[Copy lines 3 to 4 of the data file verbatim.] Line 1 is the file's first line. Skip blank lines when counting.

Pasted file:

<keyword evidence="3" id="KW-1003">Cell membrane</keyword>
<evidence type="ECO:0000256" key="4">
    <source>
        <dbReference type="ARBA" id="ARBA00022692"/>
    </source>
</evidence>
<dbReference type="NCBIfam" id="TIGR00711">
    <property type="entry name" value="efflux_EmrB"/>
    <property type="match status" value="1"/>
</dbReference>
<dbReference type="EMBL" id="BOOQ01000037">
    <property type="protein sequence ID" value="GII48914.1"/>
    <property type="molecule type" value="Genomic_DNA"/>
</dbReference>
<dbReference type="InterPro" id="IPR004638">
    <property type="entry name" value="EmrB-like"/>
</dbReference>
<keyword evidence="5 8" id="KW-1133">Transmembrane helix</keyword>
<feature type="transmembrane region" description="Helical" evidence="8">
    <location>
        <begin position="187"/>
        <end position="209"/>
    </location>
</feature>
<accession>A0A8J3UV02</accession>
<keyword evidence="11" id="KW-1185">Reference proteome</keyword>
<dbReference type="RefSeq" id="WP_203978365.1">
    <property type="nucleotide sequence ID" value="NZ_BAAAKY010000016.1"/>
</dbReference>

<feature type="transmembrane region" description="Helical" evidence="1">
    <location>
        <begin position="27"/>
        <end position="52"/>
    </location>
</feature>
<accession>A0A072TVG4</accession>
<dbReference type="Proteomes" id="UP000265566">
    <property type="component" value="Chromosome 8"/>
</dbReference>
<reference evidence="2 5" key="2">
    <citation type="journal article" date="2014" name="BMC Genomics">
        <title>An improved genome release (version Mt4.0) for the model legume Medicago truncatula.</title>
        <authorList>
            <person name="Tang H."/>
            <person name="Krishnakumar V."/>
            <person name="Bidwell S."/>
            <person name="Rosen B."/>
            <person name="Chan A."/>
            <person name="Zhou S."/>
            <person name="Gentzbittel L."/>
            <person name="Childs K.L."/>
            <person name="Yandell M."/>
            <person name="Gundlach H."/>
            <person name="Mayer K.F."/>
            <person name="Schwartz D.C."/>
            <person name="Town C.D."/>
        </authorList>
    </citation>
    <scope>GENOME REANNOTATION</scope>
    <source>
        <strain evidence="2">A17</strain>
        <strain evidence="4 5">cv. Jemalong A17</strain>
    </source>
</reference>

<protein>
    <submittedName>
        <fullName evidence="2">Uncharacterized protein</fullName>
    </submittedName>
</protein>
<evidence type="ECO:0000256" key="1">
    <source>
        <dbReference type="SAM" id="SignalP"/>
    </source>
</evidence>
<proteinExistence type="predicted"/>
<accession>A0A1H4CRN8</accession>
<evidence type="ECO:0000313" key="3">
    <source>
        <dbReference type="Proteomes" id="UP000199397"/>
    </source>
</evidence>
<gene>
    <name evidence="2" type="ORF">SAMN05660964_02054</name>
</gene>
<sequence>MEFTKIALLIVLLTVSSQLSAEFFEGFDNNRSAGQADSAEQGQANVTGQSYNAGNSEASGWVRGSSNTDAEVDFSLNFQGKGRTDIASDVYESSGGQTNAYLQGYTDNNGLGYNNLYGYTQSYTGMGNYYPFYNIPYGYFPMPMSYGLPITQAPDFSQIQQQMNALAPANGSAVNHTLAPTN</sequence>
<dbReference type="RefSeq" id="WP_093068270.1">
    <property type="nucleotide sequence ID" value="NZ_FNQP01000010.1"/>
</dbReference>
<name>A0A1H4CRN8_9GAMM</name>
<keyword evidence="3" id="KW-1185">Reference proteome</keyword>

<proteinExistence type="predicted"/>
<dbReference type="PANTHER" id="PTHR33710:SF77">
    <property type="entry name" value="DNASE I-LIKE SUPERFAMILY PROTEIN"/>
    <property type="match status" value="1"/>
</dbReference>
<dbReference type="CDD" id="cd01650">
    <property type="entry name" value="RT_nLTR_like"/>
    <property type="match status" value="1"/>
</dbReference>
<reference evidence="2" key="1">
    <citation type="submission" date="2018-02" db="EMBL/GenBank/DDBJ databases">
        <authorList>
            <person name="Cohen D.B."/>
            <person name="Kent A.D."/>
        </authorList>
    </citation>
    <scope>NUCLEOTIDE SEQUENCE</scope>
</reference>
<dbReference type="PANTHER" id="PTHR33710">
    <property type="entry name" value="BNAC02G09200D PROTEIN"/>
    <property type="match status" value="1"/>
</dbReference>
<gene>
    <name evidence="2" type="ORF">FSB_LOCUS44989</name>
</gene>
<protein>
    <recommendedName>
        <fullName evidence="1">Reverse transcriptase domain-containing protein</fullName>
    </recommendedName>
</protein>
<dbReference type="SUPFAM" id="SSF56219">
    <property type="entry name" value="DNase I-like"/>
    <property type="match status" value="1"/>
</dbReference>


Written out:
    <source>
        <dbReference type="ARBA" id="ARBA00022692"/>